An empirical examination of Wikipedia's credibility

Thomas Chesney

Abstract


Wikipedia is an free, online encyclopaedia which anyone can add content to or edit the existing content of. The idea behind Wikipedia is that members of the general public can add their own personal knowledge, anonymously if they wish. Wikipedia then evolves over time into a comprehensive knowledge base on all things. Its popularity has never been questioned, although its authority has. By its own admission, Wikipedia contains errors. A number of people have tested Wikipedia’s accuracy using destructive methods, i.e. deliberately inserting errors. This has been criticised by Wikipedia. This short study examines Wikipedia’s credibility by asking 258 research staff with a response rate of 21 percent, to read an article and assess its credibility, the credibility of its author and the credibility of Wikipedia as a whole. Staff were either given an article in their own expert domain or a random article. No difference was found between the two group in terms of their perceived credibility of Wikipedia or of the articles’ authors, but a difference was found in the credibility of the articles — the experts found Wikipedia’s articles to be more credible than the non–experts. This suggests that the accuracy of Wikipedia is high. However, the results should not be seen as support for Wikipedia as a totally reliable resource as, according to the experts, 13 percent of the articles contain mistakes.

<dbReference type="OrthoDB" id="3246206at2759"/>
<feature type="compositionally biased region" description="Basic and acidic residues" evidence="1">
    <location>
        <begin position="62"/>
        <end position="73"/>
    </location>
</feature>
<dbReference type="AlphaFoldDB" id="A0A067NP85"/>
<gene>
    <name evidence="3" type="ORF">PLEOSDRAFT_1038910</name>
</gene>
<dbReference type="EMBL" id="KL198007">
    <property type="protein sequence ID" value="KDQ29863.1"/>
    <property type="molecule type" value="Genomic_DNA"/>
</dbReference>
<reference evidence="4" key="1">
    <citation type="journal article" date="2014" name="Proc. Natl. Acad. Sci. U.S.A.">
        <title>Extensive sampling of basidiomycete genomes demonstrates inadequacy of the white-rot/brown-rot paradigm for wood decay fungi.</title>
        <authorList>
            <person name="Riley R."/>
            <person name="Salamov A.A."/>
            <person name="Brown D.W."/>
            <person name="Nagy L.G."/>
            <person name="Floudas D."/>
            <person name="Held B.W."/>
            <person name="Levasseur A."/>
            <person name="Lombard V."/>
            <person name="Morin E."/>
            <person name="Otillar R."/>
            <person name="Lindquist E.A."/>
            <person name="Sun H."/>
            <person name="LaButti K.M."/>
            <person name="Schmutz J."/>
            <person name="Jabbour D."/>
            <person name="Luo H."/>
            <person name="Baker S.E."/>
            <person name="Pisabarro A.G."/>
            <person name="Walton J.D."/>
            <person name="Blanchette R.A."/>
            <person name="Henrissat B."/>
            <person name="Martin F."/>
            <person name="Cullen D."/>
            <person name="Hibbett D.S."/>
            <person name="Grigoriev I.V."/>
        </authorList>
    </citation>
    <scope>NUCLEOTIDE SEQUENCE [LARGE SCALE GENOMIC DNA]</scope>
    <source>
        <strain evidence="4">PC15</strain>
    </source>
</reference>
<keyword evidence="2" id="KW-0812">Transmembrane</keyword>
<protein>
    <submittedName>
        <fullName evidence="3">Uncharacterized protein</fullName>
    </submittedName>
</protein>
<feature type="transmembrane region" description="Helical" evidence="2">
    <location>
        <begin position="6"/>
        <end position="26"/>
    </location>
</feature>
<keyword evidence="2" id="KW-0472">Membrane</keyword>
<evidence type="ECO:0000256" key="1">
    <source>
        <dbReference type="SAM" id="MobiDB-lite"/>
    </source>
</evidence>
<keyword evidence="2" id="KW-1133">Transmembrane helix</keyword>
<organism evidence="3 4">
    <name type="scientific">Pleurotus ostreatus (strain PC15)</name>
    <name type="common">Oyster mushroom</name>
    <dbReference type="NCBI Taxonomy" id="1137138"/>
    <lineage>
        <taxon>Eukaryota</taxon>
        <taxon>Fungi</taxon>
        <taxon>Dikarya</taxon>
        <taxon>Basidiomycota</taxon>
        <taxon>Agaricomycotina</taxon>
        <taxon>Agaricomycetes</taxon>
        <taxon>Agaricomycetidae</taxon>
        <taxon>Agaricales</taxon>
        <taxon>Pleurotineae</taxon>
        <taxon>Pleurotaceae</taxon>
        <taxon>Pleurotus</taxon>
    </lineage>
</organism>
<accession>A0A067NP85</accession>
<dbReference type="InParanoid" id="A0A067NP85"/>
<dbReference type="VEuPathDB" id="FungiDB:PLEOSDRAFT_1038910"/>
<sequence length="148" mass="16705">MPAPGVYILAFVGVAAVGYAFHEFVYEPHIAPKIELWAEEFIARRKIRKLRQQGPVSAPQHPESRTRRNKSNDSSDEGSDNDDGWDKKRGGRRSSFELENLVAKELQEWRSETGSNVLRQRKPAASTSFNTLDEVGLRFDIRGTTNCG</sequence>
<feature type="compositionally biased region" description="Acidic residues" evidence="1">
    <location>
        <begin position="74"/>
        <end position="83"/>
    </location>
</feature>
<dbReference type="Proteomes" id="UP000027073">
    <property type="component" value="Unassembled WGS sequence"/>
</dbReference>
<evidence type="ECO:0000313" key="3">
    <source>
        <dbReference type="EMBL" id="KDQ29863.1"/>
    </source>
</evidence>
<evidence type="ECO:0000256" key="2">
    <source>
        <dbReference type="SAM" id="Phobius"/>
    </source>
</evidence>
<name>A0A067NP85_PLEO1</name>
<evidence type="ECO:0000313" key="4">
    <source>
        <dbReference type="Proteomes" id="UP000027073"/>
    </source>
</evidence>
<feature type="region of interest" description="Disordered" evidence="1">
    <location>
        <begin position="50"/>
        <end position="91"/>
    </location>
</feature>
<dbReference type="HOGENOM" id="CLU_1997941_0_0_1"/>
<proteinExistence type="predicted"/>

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DOI: http://dx.doi.org/10.5210/fm.v11i11.1413



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